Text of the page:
Museum reveals evidence of alleged Japanese wartime 'medical experiments'
Updated: 2015-04-06 13:48
A newly-opened Japanese museum has revealed evidence on the vivisection of eight US pilots during the World War II, the Beijing Times reported on Monday.
The museum, opened on April 4, sits in the campus of Kyushu University in Japan. It features the history of medical science of the university in the past 110 years.
One of the notable exhibits at the museum features two items showcasing the evidence of eight US pilots vivisected by professors of the university in 1945.
The victims are believed to be among a number of pilots captured by the Japanese after the island nation's military forces shot down a US military B-29 bomber.
The exact number of the missing US servicemen is still unknown.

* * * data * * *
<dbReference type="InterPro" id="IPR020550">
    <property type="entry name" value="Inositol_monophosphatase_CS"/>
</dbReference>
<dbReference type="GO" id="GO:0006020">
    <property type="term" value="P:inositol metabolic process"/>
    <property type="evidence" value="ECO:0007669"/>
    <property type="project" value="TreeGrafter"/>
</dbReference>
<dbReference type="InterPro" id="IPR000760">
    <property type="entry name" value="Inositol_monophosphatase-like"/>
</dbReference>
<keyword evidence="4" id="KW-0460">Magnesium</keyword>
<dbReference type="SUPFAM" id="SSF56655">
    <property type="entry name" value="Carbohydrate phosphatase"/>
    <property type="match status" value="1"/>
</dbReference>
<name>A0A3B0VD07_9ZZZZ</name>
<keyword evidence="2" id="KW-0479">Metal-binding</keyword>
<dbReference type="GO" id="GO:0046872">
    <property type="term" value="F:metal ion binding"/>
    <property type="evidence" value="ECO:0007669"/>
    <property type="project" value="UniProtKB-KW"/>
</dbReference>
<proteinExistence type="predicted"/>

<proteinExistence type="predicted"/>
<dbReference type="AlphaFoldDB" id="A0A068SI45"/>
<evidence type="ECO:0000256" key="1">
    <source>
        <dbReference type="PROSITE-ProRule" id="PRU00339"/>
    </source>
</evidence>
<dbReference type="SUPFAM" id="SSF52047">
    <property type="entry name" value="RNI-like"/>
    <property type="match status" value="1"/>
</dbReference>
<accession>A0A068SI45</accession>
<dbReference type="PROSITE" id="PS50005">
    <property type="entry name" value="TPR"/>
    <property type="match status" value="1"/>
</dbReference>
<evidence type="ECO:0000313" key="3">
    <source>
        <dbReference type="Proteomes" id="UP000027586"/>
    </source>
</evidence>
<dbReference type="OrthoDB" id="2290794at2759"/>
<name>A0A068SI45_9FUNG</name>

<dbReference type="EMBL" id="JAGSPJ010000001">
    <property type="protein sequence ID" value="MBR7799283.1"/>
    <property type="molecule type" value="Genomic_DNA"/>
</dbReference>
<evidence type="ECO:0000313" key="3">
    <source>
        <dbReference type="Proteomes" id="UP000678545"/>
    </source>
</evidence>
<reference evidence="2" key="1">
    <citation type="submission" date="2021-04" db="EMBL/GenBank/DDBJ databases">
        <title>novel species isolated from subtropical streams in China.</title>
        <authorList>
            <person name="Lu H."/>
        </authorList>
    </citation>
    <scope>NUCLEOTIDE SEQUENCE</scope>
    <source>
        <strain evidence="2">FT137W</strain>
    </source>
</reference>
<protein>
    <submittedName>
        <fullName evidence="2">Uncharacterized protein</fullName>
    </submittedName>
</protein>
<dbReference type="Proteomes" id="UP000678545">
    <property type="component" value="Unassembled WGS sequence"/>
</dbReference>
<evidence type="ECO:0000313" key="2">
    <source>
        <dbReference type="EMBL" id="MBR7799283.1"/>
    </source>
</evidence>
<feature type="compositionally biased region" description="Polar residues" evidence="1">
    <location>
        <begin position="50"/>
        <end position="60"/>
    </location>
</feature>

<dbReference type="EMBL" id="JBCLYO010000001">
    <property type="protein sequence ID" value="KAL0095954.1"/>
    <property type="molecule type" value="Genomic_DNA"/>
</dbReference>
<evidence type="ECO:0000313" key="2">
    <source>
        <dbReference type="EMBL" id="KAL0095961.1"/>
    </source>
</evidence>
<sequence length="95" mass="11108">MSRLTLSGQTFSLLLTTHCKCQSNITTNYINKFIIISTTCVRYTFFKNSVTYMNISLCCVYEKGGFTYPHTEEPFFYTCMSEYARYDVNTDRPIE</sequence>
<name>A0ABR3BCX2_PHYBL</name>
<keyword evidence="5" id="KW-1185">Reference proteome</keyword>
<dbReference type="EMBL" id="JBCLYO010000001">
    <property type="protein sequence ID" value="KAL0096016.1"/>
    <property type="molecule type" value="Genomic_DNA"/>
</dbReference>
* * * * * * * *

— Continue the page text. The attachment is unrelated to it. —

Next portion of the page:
During the so-called medical experiments, several professors injected diluted sea water into the pilots and dissected their lungs and other organs to observe how long the victims would live after the "operation," according to the exhibit.
All eight pilots eventually died.
One professor committed suicide when the war ended; another 14 faculty members were sentenced to life-in-prison or handed the death penalty for committing war crimes.
Kyushu University has kept silent on this part of the school's history for quite a long time.
But in March, a number of professors at the university agreed to face up to the campus's 'dark history.'
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